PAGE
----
Conventional loan options on apartment financing is currently much more scattered than in the past. Previously rates, programs and loan to value, etc where very similar between competing lenders and banks. Now however, with the issues on credit markets we are seeing wide differences in offered loans.
For example, when we would shopped loans for our clients just a year ago, the difference in interest rates, from one source to the next would be maybe only 5% or so. One bank may have quoted an effective rate of 5.95%, the next 6.1%. Now it is not uncommon to see one source quote rates 100 basis points over the next, with wide differences in term, fixed period and even amortization schedule.
The reasons here are complex and wide reaching. For example, here in the Midwest, we had a prominent bank that did a lot of apartment financing, had their own status downgraded to “junk”, which had an immediate and negative impact onto their cost of capital and in turn what rates they could offer to borrowers.
As far as what lenders want on a conventional basis for apartment financing, think clean and stable. Most renovation loans are very difficult now. Capital sources want to see current, actual occupancies levels at around 90% – 95%. The building itself needs to be in good repair as well. Lease “seasoning” is another unfortunate reality within apartment financing (meaning many lenders want to see that the tenant has been around and in good standing for 2 -3 months before they count that income.)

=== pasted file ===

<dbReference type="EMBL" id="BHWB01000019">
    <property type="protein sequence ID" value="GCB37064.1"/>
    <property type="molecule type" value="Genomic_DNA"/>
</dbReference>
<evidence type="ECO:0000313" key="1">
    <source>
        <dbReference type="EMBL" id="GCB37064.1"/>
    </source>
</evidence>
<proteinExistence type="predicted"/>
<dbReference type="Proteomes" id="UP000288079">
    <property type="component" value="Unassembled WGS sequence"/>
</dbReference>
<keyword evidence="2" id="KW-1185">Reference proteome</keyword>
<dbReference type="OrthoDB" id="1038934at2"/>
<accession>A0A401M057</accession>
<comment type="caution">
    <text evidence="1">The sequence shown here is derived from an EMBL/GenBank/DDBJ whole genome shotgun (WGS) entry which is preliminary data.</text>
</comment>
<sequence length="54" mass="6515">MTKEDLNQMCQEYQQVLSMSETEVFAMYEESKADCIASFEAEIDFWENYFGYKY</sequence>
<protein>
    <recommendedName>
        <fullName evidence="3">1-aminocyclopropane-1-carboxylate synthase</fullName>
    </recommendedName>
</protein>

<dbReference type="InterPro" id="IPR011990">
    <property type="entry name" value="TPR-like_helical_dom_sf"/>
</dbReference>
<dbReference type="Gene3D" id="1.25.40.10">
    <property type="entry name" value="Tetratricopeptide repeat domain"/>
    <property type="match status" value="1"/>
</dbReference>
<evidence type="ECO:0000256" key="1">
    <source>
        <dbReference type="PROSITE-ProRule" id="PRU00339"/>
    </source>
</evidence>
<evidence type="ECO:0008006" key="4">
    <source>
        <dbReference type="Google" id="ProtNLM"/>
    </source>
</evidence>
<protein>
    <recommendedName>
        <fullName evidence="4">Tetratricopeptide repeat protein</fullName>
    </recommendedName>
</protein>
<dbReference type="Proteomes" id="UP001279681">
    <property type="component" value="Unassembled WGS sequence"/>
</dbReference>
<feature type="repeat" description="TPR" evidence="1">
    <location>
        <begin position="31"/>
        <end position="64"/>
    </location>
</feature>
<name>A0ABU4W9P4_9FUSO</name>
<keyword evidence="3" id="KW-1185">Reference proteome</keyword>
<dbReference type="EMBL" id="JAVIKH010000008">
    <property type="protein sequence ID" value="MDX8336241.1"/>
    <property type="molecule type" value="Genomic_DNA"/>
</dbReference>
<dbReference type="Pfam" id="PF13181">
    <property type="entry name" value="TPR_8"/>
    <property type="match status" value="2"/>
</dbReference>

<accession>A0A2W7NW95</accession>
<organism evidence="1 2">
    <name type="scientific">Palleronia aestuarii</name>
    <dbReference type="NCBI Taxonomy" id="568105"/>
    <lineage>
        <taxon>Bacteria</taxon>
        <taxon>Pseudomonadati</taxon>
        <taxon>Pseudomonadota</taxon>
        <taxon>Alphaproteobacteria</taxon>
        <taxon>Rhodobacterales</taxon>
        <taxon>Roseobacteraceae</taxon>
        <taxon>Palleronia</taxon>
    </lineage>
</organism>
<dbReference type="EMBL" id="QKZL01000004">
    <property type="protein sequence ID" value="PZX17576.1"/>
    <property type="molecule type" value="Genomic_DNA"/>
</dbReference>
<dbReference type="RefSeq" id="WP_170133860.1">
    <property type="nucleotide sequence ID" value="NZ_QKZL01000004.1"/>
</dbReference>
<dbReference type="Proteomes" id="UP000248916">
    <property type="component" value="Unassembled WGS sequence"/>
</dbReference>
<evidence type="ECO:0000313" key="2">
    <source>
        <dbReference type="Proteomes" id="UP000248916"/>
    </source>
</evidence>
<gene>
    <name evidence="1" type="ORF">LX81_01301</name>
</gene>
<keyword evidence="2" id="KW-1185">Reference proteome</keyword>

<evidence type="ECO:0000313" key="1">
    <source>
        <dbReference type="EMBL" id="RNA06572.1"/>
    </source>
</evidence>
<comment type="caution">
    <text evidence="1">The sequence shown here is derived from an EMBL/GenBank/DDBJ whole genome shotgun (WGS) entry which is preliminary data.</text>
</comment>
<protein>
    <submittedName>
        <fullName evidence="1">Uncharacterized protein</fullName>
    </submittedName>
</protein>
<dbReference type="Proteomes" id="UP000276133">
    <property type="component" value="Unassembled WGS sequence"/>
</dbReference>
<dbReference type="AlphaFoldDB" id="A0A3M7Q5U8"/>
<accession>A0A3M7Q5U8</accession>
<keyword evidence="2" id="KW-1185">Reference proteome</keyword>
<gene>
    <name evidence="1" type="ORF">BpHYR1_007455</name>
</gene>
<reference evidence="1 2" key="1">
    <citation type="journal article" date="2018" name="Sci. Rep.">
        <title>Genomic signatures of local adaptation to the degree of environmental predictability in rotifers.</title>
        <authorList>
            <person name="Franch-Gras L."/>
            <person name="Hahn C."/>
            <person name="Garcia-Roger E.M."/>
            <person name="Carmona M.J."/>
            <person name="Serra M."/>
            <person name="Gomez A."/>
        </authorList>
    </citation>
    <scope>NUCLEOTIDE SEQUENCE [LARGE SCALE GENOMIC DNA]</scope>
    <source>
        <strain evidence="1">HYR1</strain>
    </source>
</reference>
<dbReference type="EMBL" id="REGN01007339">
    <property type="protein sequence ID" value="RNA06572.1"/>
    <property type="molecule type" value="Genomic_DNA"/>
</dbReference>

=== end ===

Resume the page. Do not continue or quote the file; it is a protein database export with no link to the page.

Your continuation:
Debt coverage ratio on conventional are pretty much limited to 1.2, with many banks beginning to creep this up to 1.25 and we have seen a few traditional portfolio banks raise this up to 1.3. Though they are probably just “cherry picking” and not funding a lot of loans.
Borrowers should also give very careful consideration to the validity of bank/lender. The risk here is getting started with the bank, i.e. term sheet signed and good faith deposit sent in, only to have the bank pull out. This is happening more and more (especially in other areas of the business like on owner occupied office building, industrial, etc.) and borrowers should try to protect themselves from this.
Often the warning signs are obvious. Have they reduced or eliminated parts of the country they will look at deals in? Have they laid off many of their loan officers? Have they tightened underwriting standards drastically? Have they done all of this but it’s been spread out over months? That’s a bad sign and they will likely make the next announcement that they are no longer considering loan request.
Much of this info will be hard to get as the bank LO’s won’t want to reveal this to you. The individual still wants your business as most of their pay is dependent on closings. Working with, or getting recommendations from seasoned professionals, such as your CPA or a commercial mortgage broker can help you pick the right source.